The world will reflect on the 100th anniversary of the end of the first ever truly global conflict, the First World War, which left Europe and the Middle East scarred.
For Europe, the war never culminated in any outright victory and a second catastrophic one duly followed two decades later. For many Europeans, the images of the trenches, Verdun and the Somme cast an indelible feeling of futility and the senselessness of modern warfare. Memories of the ill-fated Gallipoli campaign in the Dardanelles are little different.
Yet, Western public opinion is scandalously ignorant of the war outside of Europe. A noteworthy antidote to this is the vigorous “remember together” campaign in the UK, which highlights the service for Britain in the fighting of peoples of other faiths, not least the 400,000 Muslims from what is today Pakistan.
The fall of the Ottoman Empire marked the end of 400 years of dominating the region. Its crumbling authority and decline triggered the war itself, as rapacious external powers battled to ensure their interests and then exploit the moment. The “sick man of Europe,” as Turkey became known, had been bleeding power not least on the extremities of its frontiers. Starting with Napoleon in 1798, European powers had encroached more and more into Ottoman dominions, leading to the start of the most intensive period of colonial and imperial intrusion; an age of new states and national identities.
The British public imagination of the war in the Middle East is fixated upon colonial “heroes” such as Gertrude Bell, Mark Sykes and, of course, T.E. Lawrence. The metamorphosis of Col. Lawrence into the “great hero” of the Arabs, Lawrence of Arabia, arguably represents the first case of a major media celebrity, largely thanks to the efforts of Lowell Thomas’ newsreel footage, reinforced by David Lean’s Oscar-winning film of 1962. The Arabs were consistently edited out of the narrative as if they had no champions.
For the Middle East, the war encapsulates not futility but imperialism and treachery. Even though nobody is alive who remembers the war anymore, its impact continues to reverberate today. Who can forget the contrasting passions on the 100th anniversary of the Balfour Declaration a year ago — the great victory for the Zionist movement and the first great nail in the coffin for Palestinian dreams? It is still raw. For Palestinians, the betrayal is ongoing, something they rarely forget to mention in front of visiting British delegations to the Occupied Territories.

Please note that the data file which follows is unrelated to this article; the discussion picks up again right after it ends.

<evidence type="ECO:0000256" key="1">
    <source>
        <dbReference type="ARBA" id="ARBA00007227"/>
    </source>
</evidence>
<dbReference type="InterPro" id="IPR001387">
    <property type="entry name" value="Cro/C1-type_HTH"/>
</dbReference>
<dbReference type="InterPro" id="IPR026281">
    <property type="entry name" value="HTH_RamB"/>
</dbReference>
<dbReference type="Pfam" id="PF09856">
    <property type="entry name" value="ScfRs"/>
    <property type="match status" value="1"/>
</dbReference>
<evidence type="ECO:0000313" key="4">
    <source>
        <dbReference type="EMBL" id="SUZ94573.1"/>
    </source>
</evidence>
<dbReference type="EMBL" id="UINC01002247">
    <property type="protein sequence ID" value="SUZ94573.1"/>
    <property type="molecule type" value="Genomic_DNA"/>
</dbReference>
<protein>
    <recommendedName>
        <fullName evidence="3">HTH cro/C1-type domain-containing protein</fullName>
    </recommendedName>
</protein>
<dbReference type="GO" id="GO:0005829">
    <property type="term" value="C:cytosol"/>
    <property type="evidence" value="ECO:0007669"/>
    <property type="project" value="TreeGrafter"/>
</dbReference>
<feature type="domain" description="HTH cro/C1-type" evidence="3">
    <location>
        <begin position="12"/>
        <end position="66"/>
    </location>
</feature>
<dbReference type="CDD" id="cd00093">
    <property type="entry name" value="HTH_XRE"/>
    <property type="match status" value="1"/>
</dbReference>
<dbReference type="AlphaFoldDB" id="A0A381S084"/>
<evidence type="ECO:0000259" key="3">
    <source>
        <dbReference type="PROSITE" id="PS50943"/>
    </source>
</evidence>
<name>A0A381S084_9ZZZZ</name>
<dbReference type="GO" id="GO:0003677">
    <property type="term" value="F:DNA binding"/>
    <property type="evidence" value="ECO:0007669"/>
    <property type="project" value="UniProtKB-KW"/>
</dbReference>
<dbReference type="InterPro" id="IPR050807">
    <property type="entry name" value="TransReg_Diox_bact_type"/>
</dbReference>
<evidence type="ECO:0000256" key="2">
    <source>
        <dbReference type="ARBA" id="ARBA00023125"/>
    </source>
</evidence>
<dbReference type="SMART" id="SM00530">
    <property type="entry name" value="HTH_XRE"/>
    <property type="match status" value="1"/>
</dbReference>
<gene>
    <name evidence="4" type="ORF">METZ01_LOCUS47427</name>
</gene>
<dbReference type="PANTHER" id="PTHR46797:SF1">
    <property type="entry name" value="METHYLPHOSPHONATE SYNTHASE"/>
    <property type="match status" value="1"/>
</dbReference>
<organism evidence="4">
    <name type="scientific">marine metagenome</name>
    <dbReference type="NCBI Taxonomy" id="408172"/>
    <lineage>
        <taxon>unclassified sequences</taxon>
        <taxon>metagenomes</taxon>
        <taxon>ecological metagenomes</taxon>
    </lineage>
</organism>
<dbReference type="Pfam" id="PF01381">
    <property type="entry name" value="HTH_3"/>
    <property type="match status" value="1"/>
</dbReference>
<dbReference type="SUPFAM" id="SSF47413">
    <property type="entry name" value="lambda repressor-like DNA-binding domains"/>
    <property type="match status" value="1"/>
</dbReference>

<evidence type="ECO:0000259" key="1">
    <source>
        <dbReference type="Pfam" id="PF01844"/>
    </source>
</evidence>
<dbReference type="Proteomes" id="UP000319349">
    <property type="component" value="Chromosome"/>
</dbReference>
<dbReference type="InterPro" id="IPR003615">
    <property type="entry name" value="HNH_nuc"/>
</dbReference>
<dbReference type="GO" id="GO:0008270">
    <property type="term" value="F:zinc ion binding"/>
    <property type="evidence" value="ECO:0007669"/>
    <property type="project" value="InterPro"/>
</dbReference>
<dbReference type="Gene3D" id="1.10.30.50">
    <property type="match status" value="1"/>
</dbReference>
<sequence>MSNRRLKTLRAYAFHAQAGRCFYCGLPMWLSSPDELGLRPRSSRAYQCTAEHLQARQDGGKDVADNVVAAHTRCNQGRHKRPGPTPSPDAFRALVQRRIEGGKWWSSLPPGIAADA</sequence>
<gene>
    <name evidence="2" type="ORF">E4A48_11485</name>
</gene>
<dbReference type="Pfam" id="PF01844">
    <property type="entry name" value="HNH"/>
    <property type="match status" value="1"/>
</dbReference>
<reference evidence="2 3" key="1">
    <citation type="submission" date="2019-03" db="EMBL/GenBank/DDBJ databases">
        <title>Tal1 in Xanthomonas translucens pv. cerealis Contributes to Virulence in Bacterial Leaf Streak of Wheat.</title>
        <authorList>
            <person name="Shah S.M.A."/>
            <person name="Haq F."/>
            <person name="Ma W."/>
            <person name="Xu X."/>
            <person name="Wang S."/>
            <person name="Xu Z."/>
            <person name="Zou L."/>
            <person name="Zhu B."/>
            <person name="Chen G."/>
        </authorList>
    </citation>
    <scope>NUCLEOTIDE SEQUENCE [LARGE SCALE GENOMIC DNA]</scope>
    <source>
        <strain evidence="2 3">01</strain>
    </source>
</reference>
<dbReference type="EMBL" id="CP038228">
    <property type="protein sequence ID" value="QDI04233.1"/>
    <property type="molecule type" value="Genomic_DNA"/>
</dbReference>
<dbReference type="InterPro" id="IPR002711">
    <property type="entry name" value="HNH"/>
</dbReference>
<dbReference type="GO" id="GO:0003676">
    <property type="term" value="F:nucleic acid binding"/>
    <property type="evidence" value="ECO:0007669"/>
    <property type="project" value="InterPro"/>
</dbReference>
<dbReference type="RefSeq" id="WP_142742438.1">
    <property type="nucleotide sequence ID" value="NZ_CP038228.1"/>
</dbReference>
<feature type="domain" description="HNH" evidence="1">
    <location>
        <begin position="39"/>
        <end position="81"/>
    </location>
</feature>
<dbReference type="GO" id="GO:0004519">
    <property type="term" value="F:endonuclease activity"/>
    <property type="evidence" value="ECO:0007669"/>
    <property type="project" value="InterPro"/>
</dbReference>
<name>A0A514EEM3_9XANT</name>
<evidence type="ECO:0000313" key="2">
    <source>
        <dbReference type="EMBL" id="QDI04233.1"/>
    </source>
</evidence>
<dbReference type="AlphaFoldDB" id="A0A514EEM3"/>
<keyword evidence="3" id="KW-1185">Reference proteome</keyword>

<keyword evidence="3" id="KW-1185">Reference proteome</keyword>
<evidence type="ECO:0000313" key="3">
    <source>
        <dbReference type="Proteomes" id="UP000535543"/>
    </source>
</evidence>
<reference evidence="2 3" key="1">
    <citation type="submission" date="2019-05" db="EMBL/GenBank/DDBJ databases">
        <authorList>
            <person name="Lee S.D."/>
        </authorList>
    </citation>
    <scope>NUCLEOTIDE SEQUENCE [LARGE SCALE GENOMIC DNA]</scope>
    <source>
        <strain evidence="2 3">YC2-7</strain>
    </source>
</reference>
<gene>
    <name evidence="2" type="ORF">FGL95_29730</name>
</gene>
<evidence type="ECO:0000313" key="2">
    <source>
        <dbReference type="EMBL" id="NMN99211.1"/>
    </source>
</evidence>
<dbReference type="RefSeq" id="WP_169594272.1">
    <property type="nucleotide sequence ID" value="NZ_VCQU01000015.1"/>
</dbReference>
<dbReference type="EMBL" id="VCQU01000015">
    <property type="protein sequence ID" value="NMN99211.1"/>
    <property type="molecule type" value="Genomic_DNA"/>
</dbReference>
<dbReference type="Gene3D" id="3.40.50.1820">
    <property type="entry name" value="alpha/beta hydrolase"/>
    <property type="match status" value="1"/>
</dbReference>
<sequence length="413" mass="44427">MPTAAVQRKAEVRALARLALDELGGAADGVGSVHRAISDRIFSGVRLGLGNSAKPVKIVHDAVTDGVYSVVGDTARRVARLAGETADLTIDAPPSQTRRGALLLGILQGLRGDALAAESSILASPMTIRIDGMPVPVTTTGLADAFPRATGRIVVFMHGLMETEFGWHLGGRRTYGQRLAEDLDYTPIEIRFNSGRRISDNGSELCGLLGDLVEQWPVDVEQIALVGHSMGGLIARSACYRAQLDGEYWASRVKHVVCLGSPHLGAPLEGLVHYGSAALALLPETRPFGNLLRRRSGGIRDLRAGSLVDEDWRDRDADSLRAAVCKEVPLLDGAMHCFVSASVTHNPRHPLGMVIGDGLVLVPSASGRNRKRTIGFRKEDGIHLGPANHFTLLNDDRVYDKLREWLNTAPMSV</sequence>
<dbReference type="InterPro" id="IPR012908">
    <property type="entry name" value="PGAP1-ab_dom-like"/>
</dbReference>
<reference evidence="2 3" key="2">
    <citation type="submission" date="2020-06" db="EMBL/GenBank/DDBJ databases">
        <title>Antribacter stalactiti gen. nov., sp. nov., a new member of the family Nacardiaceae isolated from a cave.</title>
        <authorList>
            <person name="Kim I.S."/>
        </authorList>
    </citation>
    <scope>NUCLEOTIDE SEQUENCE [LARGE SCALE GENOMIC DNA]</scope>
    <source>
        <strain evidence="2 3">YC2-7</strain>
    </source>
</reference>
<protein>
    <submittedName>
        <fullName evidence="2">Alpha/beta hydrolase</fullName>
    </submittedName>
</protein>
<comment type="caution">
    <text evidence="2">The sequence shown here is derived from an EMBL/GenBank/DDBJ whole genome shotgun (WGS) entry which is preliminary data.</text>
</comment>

The nascent Arab nationalist movement likewise felt betrayed. British promises contradicted later promises and no independent Arab state was created. President Woodrow Wilson’s Fourteen Points enshrined the right to self-determination, but Britain and France rode roughshod over this just as they did with post-war uprisings in Egypt, Iraq, Syria and Palestine. British and French officials still believed the natives would be better off under their control.
In Syria and Iraq, the Sykes-Picot agreement of 1916 was the dirty deal that carved up their states between the rival colonial menaces of Britain and France. Daesh delighted in boasting how it had erased the Sykes-Picot borders at the peak of its powers, releasing a video entitled “The End of Sykes-Picot.”
For the Kurds, the post-war settlement smashed any hopes they had of an independent state. Who knows if this will ever come about but, as long as the Kurds feel discriminated against and repressed, their thirst for an independent state will only grow.
The First World War shaped the modern Middle East. The Second World War was also significant but it did not re-model the region in quite the same way. The borders of most regional states have their origins in the post-First World War settlement, including Greece, Turkey, Iraq, Syria, Lebanon and Jordan. The drawing of Iraq’s borders followed colonial interests, not least the ever-increasing desire to control oil resources around Mosul. The make-up of the three provinces of Baghdad, Basra and Mosul created an ungovernable state. French rule over Syria was one of continual territorial amputation carving off Lebanon and giving Alexandretta to Turkey.
British forces may have ultimately prevailed, but embarrassments at Gallipoli (that affected Winston Churchill even in the Second World War), Gaza and Kut Al-Amara in Iraq revealed that the great empire was no longer invulnerable. British arrogance led to ill-conceived campaigns that foretasted its diplomacy post-war. British commanders even portrayed themselves as “liberators” of Iraq. It may not have seemed so at the time, but this was the dying moments of the British Empire.
The ultimate question is whether the Middle East will ever be able to progress and resolve its conflicts without addressing all of the persisting post-First World War challenges. The second part of the Balfour Declaration regarding the rights of Palestinians is unimplemented and awaits a Palestinian state. The Kurds deserve, if not the same, at least genuine autonomy. For Iraq and Syria, perhaps only remodeled forms of governance, more decentralized and accountable, could lead them away from the cataclysmic disasters that have afflicted their peoples. Perhaps Europe may have recovered from the Great War but, for the Middle East, it is an ongoing tragedy.